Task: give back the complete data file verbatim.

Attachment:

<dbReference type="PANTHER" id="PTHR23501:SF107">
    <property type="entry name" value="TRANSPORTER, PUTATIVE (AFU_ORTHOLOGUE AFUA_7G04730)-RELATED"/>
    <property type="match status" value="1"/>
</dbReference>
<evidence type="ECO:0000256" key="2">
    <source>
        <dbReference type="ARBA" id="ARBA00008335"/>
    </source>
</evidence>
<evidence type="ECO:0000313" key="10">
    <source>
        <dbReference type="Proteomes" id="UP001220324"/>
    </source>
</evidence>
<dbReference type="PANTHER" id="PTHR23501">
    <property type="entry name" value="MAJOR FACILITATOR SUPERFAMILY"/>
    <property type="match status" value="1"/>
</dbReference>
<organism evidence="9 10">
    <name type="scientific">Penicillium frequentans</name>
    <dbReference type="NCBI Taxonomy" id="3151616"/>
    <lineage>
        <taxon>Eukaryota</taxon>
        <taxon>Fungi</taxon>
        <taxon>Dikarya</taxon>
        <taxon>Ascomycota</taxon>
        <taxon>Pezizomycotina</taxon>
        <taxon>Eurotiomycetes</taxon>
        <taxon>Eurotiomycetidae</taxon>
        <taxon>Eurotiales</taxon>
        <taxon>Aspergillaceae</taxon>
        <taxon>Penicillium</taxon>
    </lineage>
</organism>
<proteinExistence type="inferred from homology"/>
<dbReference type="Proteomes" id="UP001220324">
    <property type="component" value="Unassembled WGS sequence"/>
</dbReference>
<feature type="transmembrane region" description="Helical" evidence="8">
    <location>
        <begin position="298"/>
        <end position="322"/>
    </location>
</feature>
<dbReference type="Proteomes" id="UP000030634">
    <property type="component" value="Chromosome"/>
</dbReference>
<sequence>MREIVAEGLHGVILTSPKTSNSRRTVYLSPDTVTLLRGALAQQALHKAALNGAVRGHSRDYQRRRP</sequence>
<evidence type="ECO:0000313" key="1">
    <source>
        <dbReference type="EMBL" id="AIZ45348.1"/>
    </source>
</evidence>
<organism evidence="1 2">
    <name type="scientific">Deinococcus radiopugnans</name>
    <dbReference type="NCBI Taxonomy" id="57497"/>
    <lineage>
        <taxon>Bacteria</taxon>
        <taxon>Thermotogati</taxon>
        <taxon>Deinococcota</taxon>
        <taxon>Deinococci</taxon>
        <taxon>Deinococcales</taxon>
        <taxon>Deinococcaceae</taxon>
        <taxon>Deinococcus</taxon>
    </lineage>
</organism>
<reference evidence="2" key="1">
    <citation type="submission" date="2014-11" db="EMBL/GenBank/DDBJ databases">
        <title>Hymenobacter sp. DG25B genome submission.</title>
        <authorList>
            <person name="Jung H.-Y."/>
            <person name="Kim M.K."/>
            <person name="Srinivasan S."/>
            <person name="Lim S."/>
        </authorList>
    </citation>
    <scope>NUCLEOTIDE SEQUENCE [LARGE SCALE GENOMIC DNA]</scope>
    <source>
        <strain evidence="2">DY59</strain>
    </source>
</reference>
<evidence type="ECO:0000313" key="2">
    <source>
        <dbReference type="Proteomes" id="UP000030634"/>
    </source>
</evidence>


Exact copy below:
<dbReference type="PANTHER" id="PTHR23501:SF107">
    <property type="entry name" value="TRANSPORTER, PUTATIVE (AFU_ORTHOLOGUE AFUA_7G04730)-RELATED"/>
    <property type="match status" value="1"/>
</dbReference>
<evidence type="ECO:0000256" key="2">
    <source>
        <dbReference type="ARBA" id="ARBA00008335"/>
    </source>
</evidence>
<evidence type="ECO:0000313" key="10">
    <source>
        <dbReference type="Proteomes" id="UP001220324"/>
    </source>
</evidence>
<dbReference type="PANTHER" id="PTHR23501">
    <property type="entry name" value="MAJOR FACILITATOR SUPERFAMILY"/>
    <property type="match status" value="1"/>
</dbReference>
<organism evidence="9 10">
    <name type="scientific">Penicillium frequentans</name>
    <dbReference type="NCBI Taxonomy" id="3151616"/>
    <lineage>
        <taxon>Eukaryota</taxon>
        <taxon>Fungi</taxon>
        <taxon>Dikarya</taxon>
        <taxon>Ascomycota</taxon>
        <taxon>Pezizomycotina</taxon>
        <taxon>Eurotiomycetes</taxon>
        <taxon>Eurotiomycetidae</taxon>
        <taxon>Eurotiales</taxon>
        <taxon>Aspergillaceae</taxon>
        <taxon>Penicillium</taxon>
    </lineage>
</organism>
<proteinExistence type="inferred from homology"/>
<dbReference type="Proteomes" id="UP001220324">
    <property type="component" value="Unassembled WGS sequence"/>
</dbReference>
<feature type="transmembrane region" description="Helical" evidence="8">
    <location>
        <begin position="298"/>
        <end position="322"/>
    </location>
</feature>
<dbReference type="Proteomes" id="UP000030634">
    <property type="component" value="Chromosome"/>
</dbReference>
<sequence>MREIVAEGLHGVILTSPKTSNSRRTVYLSPDTVTLLRGALAQQALHKAALNGAVRGHSRDYQRRRP</sequence>
<evidence type="ECO:0000313" key="1">
    <source>
        <dbReference type="EMBL" id="AIZ45348.1"/>
    </source>
</evidence>
<organism evidence="1 2">
    <name type="scientific">Deinococcus radiopugnans</name>
    <dbReference type="NCBI Taxonomy" id="57497"/>
    <lineage>
        <taxon>Bacteria</taxon>
        <taxon>Thermotogati</taxon>
        <taxon>Deinococcota</taxon>
        <taxon>Deinococci</taxon>
        <taxon>Deinococcales</taxon>
        <taxon>Deinococcaceae</taxon>
        <taxon>Deinococcus</taxon>
    </lineage>
</organism>
<reference evidence="2" key="1">
    <citation type="submission" date="2014-11" db="EMBL/GenBank/DDBJ databases">
        <title>Hymenobacter sp. DG25B genome submission.</title>
        <authorList>
            <person name="Jung H.-Y."/>
            <person name="Kim M.K."/>
            <person name="Srinivasan S."/>
            <person name="Lim S."/>
        </authorList>
    </citation>
    <scope>NUCLEOTIDE SEQUENCE [LARGE SCALE GENOMIC DNA]</scope>
    <source>
        <strain evidence="2">DY59</strain>
    </source>
</reference>
<evidence type="ECO:0000313" key="2">
    <source>
        <dbReference type="Proteomes" id="UP000030634"/>
    </source>
</evidence>